* Incidentally, my adaptive personality means I get stable quite quickly, making the time between transition shorter. Perhaps a startup is the perfect fit, because by definition, startups are rarely comfortable.
* Phillippians 4:19
* Hebrews 12:1-3
* Though it could totally appear melodramatic.
* 1 John 4:17

Monday, January 19, 2015

What's a Blessed White Girl To Do?

I don't write controversial things. The endless cycle of news and social media offers more than enough to satiate people's need for argument. I prefer to consider this blog a place of light-hearted, genuine, sometimes comic and sometimes way-too-introspective, relief. This piece branches into an area that generates controversy, but it is particularly close to my heart, so I am trusting the same authenticity will be apparent.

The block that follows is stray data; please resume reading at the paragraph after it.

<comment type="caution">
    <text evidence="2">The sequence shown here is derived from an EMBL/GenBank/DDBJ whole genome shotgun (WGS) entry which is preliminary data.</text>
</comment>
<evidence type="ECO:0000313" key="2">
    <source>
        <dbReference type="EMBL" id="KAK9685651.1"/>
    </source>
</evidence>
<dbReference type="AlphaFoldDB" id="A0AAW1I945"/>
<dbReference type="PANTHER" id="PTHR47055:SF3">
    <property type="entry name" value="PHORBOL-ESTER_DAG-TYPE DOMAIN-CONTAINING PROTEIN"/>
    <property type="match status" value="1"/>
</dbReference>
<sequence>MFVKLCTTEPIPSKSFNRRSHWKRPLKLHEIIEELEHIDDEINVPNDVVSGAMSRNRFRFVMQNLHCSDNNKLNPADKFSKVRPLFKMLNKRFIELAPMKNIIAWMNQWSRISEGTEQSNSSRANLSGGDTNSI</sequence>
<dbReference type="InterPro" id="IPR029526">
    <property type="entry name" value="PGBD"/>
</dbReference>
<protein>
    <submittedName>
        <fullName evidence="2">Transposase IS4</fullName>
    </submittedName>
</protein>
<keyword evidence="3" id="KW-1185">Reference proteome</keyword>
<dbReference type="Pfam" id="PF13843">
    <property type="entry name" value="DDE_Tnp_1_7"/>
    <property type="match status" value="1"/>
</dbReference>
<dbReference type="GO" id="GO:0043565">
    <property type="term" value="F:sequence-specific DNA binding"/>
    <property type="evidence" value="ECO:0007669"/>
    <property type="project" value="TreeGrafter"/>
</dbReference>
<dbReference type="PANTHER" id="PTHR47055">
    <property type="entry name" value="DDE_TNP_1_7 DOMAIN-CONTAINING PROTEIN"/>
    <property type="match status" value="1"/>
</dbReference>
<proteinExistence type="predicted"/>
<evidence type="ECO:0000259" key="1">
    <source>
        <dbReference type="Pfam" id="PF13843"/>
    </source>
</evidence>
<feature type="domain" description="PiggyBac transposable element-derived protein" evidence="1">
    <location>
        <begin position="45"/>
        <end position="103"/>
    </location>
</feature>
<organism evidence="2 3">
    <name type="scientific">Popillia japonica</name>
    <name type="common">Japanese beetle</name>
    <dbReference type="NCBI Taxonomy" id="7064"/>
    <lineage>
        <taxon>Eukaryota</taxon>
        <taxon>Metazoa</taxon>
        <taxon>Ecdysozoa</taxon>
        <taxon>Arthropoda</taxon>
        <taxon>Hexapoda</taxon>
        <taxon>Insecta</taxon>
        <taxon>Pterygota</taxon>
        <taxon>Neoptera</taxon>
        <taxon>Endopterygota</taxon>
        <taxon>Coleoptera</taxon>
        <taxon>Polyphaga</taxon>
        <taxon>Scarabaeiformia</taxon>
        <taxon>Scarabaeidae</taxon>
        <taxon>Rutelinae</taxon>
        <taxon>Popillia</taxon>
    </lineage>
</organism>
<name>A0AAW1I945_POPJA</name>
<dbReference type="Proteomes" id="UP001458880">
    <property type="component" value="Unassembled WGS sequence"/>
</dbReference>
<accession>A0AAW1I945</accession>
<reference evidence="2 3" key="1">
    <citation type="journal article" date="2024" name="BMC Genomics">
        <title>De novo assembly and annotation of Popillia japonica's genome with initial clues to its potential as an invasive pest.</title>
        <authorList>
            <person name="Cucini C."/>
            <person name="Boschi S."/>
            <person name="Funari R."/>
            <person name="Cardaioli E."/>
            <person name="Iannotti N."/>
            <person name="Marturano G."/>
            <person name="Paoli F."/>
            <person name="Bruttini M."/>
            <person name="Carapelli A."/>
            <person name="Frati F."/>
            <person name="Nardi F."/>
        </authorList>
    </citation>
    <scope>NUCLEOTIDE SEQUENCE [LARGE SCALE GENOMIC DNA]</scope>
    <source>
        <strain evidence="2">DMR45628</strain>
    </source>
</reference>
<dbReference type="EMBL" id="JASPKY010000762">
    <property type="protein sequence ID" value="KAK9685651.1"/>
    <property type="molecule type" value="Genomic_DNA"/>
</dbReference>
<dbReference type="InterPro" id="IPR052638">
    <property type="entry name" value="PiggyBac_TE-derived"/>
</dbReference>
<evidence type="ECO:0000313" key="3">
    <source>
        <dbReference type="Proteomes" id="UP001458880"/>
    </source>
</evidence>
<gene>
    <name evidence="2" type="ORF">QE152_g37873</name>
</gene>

The past four years, I have spent the majority of Thursdays with a group of high school girls, and this Martin Luther King Day, I am presenting two seniors with an award honoring their hard work and leadership. I admire the strength and vigor with which each lives. I respect the maturity that allows them to overcome adversity, love others, own their actions, and strive for better lives. Seeing them grow has been one of the most rewarding aspects of my life, and I write this for them, as well as other girls who have passed through the program.

The girls come from very different backgrounds than I. Some are blessed to have two loving parents, but others live in a home that has been broken by death, divorce or abandonment. Some have to take care of their younger brothers and sisters because their mom is working and the father is not present. Family members are consistently in and out of prison, and a lack of money forces some to bear burdens they should not have to bear. It is their reality, it is hard, and it hurts my heart.